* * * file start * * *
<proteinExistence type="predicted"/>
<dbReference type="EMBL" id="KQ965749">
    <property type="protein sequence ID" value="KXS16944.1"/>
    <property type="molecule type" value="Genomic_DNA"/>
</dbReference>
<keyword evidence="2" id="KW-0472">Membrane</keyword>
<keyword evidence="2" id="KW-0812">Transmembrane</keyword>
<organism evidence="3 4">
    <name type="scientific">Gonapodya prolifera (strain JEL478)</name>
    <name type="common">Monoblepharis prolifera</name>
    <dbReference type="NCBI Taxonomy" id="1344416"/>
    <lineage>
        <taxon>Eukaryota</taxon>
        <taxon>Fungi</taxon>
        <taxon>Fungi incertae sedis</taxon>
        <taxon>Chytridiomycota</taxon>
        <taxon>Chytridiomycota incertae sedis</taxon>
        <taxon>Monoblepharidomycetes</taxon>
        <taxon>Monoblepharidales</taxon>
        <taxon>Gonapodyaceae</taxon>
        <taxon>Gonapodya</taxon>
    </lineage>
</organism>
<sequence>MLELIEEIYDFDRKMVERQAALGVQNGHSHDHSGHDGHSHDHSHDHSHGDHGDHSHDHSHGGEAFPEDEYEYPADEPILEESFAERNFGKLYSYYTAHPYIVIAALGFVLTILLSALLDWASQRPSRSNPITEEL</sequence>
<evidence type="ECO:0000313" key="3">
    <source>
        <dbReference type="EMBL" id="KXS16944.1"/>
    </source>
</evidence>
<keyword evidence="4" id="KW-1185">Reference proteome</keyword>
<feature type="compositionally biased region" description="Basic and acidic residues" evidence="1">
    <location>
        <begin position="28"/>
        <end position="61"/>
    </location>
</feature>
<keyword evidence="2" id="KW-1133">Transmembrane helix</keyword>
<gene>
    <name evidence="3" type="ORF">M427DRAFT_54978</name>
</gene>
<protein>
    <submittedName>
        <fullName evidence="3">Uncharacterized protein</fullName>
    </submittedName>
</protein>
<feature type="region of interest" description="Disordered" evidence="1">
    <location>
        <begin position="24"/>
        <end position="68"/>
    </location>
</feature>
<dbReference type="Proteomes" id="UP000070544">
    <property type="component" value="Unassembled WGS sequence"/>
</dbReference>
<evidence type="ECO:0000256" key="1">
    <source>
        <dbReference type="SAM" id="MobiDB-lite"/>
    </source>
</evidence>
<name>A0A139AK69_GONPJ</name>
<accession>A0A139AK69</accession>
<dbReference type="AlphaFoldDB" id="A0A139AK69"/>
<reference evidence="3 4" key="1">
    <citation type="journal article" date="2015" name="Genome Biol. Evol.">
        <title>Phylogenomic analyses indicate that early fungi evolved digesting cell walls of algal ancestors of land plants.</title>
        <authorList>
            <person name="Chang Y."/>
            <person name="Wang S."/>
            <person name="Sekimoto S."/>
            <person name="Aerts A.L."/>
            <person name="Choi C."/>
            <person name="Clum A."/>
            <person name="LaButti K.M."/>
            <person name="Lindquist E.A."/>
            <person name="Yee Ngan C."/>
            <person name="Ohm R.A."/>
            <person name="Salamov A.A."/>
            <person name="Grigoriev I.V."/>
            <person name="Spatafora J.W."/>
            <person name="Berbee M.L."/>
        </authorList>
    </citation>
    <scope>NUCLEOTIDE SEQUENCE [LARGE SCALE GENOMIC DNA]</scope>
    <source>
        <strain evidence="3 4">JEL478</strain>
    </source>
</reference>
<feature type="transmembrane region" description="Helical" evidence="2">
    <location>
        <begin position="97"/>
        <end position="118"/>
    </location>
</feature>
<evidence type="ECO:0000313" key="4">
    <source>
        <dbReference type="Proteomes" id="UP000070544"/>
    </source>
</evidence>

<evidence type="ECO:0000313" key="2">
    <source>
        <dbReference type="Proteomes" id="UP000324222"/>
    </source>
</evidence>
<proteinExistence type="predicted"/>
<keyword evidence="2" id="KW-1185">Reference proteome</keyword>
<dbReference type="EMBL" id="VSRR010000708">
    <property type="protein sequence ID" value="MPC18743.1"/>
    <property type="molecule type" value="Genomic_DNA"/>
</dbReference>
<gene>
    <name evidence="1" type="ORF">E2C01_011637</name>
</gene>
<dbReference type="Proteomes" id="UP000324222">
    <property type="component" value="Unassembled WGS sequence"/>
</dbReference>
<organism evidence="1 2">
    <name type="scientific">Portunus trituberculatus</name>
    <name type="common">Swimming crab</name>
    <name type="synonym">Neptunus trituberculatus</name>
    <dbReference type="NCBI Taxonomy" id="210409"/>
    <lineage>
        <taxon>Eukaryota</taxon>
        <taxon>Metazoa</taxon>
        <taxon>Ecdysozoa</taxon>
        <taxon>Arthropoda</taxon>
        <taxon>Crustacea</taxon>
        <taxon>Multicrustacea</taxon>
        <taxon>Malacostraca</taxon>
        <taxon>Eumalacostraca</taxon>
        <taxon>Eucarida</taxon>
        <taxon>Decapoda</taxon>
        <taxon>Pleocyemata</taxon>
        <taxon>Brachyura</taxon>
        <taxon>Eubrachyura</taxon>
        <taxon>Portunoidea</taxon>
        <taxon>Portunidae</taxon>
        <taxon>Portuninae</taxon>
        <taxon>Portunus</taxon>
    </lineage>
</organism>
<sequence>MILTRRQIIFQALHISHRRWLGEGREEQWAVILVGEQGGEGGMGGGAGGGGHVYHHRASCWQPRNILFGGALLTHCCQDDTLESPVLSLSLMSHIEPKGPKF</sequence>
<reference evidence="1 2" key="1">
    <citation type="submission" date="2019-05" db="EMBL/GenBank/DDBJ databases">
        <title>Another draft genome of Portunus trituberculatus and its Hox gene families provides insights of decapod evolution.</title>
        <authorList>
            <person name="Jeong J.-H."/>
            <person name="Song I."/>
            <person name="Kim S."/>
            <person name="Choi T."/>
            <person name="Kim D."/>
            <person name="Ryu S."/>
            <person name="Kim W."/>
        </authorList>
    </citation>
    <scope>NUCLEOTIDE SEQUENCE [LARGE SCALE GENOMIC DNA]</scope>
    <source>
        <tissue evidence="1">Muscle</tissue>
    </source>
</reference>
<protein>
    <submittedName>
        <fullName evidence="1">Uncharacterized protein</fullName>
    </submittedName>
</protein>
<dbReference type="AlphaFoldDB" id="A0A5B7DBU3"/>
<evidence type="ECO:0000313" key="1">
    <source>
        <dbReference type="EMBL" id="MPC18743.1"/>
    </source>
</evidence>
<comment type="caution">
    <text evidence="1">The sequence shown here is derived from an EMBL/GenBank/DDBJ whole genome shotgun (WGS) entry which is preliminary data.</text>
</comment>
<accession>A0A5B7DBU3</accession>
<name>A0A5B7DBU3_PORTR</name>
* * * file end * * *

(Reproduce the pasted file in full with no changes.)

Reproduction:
<proteinExistence type="predicted"/>
<dbReference type="EMBL" id="KQ965749">
    <property type="protein sequence ID" value="KXS16944.1"/>
    <property type="molecule type" value="Genomic_DNA"/>
</dbReference>
<keyword evidence="2" id="KW-0472">Membrane</keyword>
<keyword evidence="2" id="KW-0812">Transmembrane</keyword>
<organism evidence="3 4">
    <name type="scientific">Gonapodya prolifera (strain JEL478)</name>
    <name type="common">Monoblepharis prolifera</name>
    <dbReference type="NCBI Taxonomy" id="1344416"/>
    <lineage>
        <taxon>Eukaryota</taxon>
        <taxon>Fungi</taxon>
        <taxon>Fungi incertae sedis</taxon>
        <taxon>Chytridiomycota</taxon>
        <taxon>Chytridiomycota incertae sedis</taxon>
        <taxon>Monoblepharidomycetes</taxon>
        <taxon>Monoblepharidales</taxon>
        <taxon>Gonapodyaceae</taxon>
        <taxon>Gonapodya</taxon>
    </lineage>
</organism>
<sequence>MLELIEEIYDFDRKMVERQAALGVQNGHSHDHSGHDGHSHDHSHDHSHGDHGDHSHDHSHGGEAFPEDEYEYPADEPILEESFAERNFGKLYSYYTAHPYIVIAALGFVLTILLSALLDWASQRPSRSNPITEEL</sequence>
<evidence type="ECO:0000313" key="3">
    <source>
        <dbReference type="EMBL" id="KXS16944.1"/>
    </source>
</evidence>
<keyword evidence="4" id="KW-1185">Reference proteome</keyword>
<feature type="compositionally biased region" description="Basic and acidic residues" evidence="1">
    <location>
        <begin position="28"/>
        <end position="61"/>
    </location>
</feature>
<keyword evidence="2" id="KW-1133">Transmembrane helix</keyword>
<gene>
    <name evidence="3" type="ORF">M427DRAFT_54978</name>
</gene>
<protein>
    <submittedName>
        <fullName evidence="3">Uncharacterized protein</fullName>
    </submittedName>
</protein>
<feature type="region of interest" description="Disordered" evidence="1">
    <location>
        <begin position="24"/>
        <end position="68"/>
    </location>
</feature>
<dbReference type="Proteomes" id="UP000070544">
    <property type="component" value="Unassembled WGS sequence"/>
</dbReference>
<evidence type="ECO:0000256" key="1">
    <source>
        <dbReference type="SAM" id="MobiDB-lite"/>
    </source>
</evidence>
<name>A0A139AK69_GONPJ</name>
<accession>A0A139AK69</accession>
<dbReference type="AlphaFoldDB" id="A0A139AK69"/>
<reference evidence="3 4" key="1">
    <citation type="journal article" date="2015" name="Genome Biol. Evol.">
        <title>Phylogenomic analyses indicate that early fungi evolved digesting cell walls of algal ancestors of land plants.</title>
        <authorList>
            <person name="Chang Y."/>
            <person name="Wang S."/>
            <person name="Sekimoto S."/>
            <person name="Aerts A.L."/>
            <person name="Choi C."/>
            <person name="Clum A."/>
            <person name="LaButti K.M."/>
            <person name="Lindquist E.A."/>
            <person name="Yee Ngan C."/>
            <person name="Ohm R.A."/>
            <person name="Salamov A.A."/>
            <person name="Grigoriev I.V."/>
            <person name="Spatafora J.W."/>
            <person name="Berbee M.L."/>
        </authorList>
    </citation>
    <scope>NUCLEOTIDE SEQUENCE [LARGE SCALE GENOMIC DNA]</scope>
    <source>
        <strain evidence="3 4">JEL478</strain>
    </source>
</reference>
<feature type="transmembrane region" description="Helical" evidence="2">
    <location>
        <begin position="97"/>
        <end position="118"/>
    </location>
</feature>
<evidence type="ECO:0000313" key="4">
    <source>
        <dbReference type="Proteomes" id="UP000070544"/>
    </source>
</evidence>

<evidence type="ECO:0000313" key="2">
    <source>
        <dbReference type="Proteomes" id="UP000324222"/>
    </source>
</evidence>
<proteinExistence type="predicted"/>
<keyword evidence="2" id="KW-1185">Reference proteome</keyword>
<dbReference type="EMBL" id="VSRR010000708">
    <property type="protein sequence ID" value="MPC18743.1"/>
    <property type="molecule type" value="Genomic_DNA"/>
</dbReference>
<gene>
    <name evidence="1" type="ORF">E2C01_011637</name>
</gene>
<dbReference type="Proteomes" id="UP000324222">
    <property type="component" value="Unassembled WGS sequence"/>
</dbReference>
<organism evidence="1 2">
    <name type="scientific">Portunus trituberculatus</name>
    <name type="common">Swimming crab</name>
    <name type="synonym">Neptunus trituberculatus</name>
    <dbReference type="NCBI Taxonomy" id="210409"/>
    <lineage>
        <taxon>Eukaryota</taxon>
        <taxon>Metazoa</taxon>
        <taxon>Ecdysozoa</taxon>
        <taxon>Arthropoda</taxon>
        <taxon>Crustacea</taxon>
        <taxon>Multicrustacea</taxon>
        <taxon>Malacostraca</taxon>
        <taxon>Eumalacostraca</taxon>
        <taxon>Eucarida</taxon>
        <taxon>Decapoda</taxon>
        <taxon>Pleocyemata</taxon>
        <taxon>Brachyura</taxon>
        <taxon>Eubrachyura</taxon>
        <taxon>Portunoidea</taxon>
        <taxon>Portunidae</taxon>
        <taxon>Portuninae</taxon>
        <taxon>Portunus</taxon>
    </lineage>
</organism>
<sequence>MILTRRQIIFQALHISHRRWLGEGREEQWAVILVGEQGGEGGMGGGAGGGGHVYHHRASCWQPRNILFGGALLTHCCQDDTLESPVLSLSLMSHIEPKGPKF</sequence>
<reference evidence="1 2" key="1">
    <citation type="submission" date="2019-05" db="EMBL/GenBank/DDBJ databases">
        <title>Another draft genome of Portunus trituberculatus and its Hox gene families provides insights of decapod evolution.</title>
        <authorList>
            <person name="Jeong J.-H."/>
            <person name="Song I."/>
            <person name="Kim S."/>
            <person name="Choi T."/>
            <person name="Kim D."/>
            <person name="Ryu S."/>
            <person name="Kim W."/>
        </authorList>
    </citation>
    <scope>NUCLEOTIDE SEQUENCE [LARGE SCALE GENOMIC DNA]</scope>
    <source>
        <tissue evidence="1">Muscle</tissue>
    </source>
</reference>
<protein>
    <submittedName>
        <fullName evidence="1">Uncharacterized protein</fullName>
    </submittedName>
</protein>
<dbReference type="AlphaFoldDB" id="A0A5B7DBU3"/>
<evidence type="ECO:0000313" key="1">
    <source>
        <dbReference type="EMBL" id="MPC18743.1"/>
    </source>
</evidence>
<comment type="caution">
    <text evidence="1">The sequence shown here is derived from an EMBL/GenBank/DDBJ whole genome shotgun (WGS) entry which is preliminary data.</text>
</comment>
<accession>A0A5B7DBU3</accession>
<name>A0A5B7DBU3_PORTR</name>